christians and the human rights bill – part 1

Plaatje Christopher - Human RightsPart 1 of 4

Watch out! The Human Rights and Anti-Discrimination Bill (2012) is currently before a Senate Inquiry and, looking at the submissions, it seems like a lot of Christians are concerned.

The bill is mostly a consolidation of existing Commonwealth anti-discrimination legislation (Age, Disability, Racial, Sex, Human Rights). The main addition has to do with protections against sexual orientation and gender identity discrimination and greater protections against relationship discrimination for same-sex couples. The bill will also make it simpler to make a complaint and shift the burden of proof to the respondent (who generally has more money and access to legal services) to explain themselves, rather than on the complainer to justify their complaint. I welcome these changes.

The protections for religious organisations are largely unchanged. The exception is that the bill will:

Ensure that no provider of aged care services with Commonwealth funding can discriminate.  This includes religious organisations (although such providers can continue to preference people of their faith).

Controversially, (at least for Christians) it defines discrimination as behaviour which ‘offends, insults, humiliates or intimidates another person or a group of people.’ A lot of people are saying this would violate their freedom of religion and freedom of speech.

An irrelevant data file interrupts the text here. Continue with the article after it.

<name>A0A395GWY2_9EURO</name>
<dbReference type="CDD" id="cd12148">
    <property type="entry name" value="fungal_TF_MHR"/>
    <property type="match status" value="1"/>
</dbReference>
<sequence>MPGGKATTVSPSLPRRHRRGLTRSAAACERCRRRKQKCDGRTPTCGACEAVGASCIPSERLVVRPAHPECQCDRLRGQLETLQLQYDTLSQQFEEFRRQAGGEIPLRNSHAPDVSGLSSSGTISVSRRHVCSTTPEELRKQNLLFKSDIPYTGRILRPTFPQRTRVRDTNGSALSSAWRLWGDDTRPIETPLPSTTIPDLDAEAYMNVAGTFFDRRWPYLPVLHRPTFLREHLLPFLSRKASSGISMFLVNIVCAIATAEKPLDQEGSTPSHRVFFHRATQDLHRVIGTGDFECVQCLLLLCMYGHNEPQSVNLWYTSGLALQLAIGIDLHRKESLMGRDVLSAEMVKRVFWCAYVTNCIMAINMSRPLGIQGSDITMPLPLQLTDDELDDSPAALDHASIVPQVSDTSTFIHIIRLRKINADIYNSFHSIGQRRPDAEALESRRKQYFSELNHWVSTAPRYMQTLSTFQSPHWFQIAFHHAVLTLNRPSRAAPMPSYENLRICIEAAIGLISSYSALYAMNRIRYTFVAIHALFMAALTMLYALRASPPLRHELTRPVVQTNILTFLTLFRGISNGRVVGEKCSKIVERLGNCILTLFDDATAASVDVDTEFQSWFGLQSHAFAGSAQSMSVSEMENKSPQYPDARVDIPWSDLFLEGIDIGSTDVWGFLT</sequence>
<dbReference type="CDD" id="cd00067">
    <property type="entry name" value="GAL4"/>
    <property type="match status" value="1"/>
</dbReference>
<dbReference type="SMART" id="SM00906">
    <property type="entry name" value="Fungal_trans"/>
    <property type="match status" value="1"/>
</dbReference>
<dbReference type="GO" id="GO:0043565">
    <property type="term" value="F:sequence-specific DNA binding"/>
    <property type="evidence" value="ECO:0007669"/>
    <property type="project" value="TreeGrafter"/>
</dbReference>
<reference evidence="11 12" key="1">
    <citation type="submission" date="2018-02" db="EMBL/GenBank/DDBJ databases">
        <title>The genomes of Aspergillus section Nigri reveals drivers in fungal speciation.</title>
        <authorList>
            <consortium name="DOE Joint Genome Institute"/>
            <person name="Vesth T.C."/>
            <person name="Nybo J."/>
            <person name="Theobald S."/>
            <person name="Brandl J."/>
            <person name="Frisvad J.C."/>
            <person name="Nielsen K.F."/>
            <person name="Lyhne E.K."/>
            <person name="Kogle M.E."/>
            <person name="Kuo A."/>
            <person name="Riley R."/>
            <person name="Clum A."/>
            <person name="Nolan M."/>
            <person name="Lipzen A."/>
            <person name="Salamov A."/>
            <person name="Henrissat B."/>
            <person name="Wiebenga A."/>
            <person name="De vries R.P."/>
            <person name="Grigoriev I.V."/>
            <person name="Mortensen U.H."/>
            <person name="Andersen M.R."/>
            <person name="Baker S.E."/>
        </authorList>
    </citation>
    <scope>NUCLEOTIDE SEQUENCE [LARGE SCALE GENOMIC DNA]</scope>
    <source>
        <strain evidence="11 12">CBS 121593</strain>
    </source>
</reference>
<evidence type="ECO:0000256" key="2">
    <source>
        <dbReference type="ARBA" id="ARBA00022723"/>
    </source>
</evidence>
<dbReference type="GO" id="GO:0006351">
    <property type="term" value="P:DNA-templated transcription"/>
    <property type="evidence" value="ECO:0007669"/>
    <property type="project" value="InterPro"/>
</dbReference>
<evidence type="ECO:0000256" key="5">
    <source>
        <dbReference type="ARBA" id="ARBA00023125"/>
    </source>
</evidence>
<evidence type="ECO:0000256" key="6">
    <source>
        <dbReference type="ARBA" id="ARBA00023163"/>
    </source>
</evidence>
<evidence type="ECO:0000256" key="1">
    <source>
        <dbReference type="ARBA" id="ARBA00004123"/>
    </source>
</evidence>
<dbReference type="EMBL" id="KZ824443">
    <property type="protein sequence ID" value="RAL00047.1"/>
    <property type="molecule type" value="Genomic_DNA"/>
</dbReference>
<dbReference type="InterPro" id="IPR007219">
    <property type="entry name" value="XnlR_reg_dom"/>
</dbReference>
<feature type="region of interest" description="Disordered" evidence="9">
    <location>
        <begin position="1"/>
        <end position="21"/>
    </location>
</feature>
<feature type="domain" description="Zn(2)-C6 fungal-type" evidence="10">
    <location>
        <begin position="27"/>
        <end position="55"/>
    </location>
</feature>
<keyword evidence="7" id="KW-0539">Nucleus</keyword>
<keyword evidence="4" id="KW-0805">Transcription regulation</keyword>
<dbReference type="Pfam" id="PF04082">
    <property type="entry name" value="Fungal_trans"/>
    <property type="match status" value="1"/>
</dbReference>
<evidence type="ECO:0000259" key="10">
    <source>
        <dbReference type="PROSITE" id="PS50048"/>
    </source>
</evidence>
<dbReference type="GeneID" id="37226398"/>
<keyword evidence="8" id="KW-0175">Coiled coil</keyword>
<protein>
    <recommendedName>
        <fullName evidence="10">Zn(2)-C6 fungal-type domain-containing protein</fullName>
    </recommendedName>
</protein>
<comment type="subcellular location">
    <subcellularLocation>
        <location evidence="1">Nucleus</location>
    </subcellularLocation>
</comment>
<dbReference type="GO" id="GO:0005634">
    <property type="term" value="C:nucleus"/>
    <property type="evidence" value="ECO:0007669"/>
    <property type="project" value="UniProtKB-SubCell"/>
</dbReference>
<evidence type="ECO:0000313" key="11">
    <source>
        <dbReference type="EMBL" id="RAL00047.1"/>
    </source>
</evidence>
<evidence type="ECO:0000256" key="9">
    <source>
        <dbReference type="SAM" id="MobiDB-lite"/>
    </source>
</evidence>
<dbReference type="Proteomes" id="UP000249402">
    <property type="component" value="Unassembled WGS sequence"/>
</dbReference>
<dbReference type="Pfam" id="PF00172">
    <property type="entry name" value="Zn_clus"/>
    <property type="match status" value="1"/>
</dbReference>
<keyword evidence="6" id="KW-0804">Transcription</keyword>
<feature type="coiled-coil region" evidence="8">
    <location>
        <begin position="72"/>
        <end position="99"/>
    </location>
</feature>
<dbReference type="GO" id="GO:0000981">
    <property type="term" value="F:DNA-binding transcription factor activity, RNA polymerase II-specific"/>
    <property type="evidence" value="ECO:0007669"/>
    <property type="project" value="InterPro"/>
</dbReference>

Perhaps this bill will make things more difficult for Christians. But I argue that we should not primarily be concerned for our own rights, but for the rights and protections of others. We should support the bill.

 
the sincerest form of flattery

Christians often get defensive when human rights come up. I’m not sure why. Imitation is the sincerest form of flattery; secular human rights have much in common with Christian ideas (you could even argue they’re derived from scripture). The secular world is copying us when they insist on human rights.

Abrahamic faiths believe that all of us were made in God’s image so we each have intrinsic value. We have obligations to treat one another justly (or from the other side, you could call it rights) because of God’s image.

Then Paul took it further when he described a people where social, gender and racial hierarchies do not determine one’s status but where all are equal and deserving of inclusion. Neither Jew nor Gentile, slave nor free, male and female. This is a foundation for human rights.

The difference between a Christian ethic and secular rights is that we know our obligations to humanity are not merely ‘self evident’ or a nice idea, they’re based in God, his character and Jesus’ work. We have a firm justification for respecting others’ rights.

christians and the human rights bill – part 2

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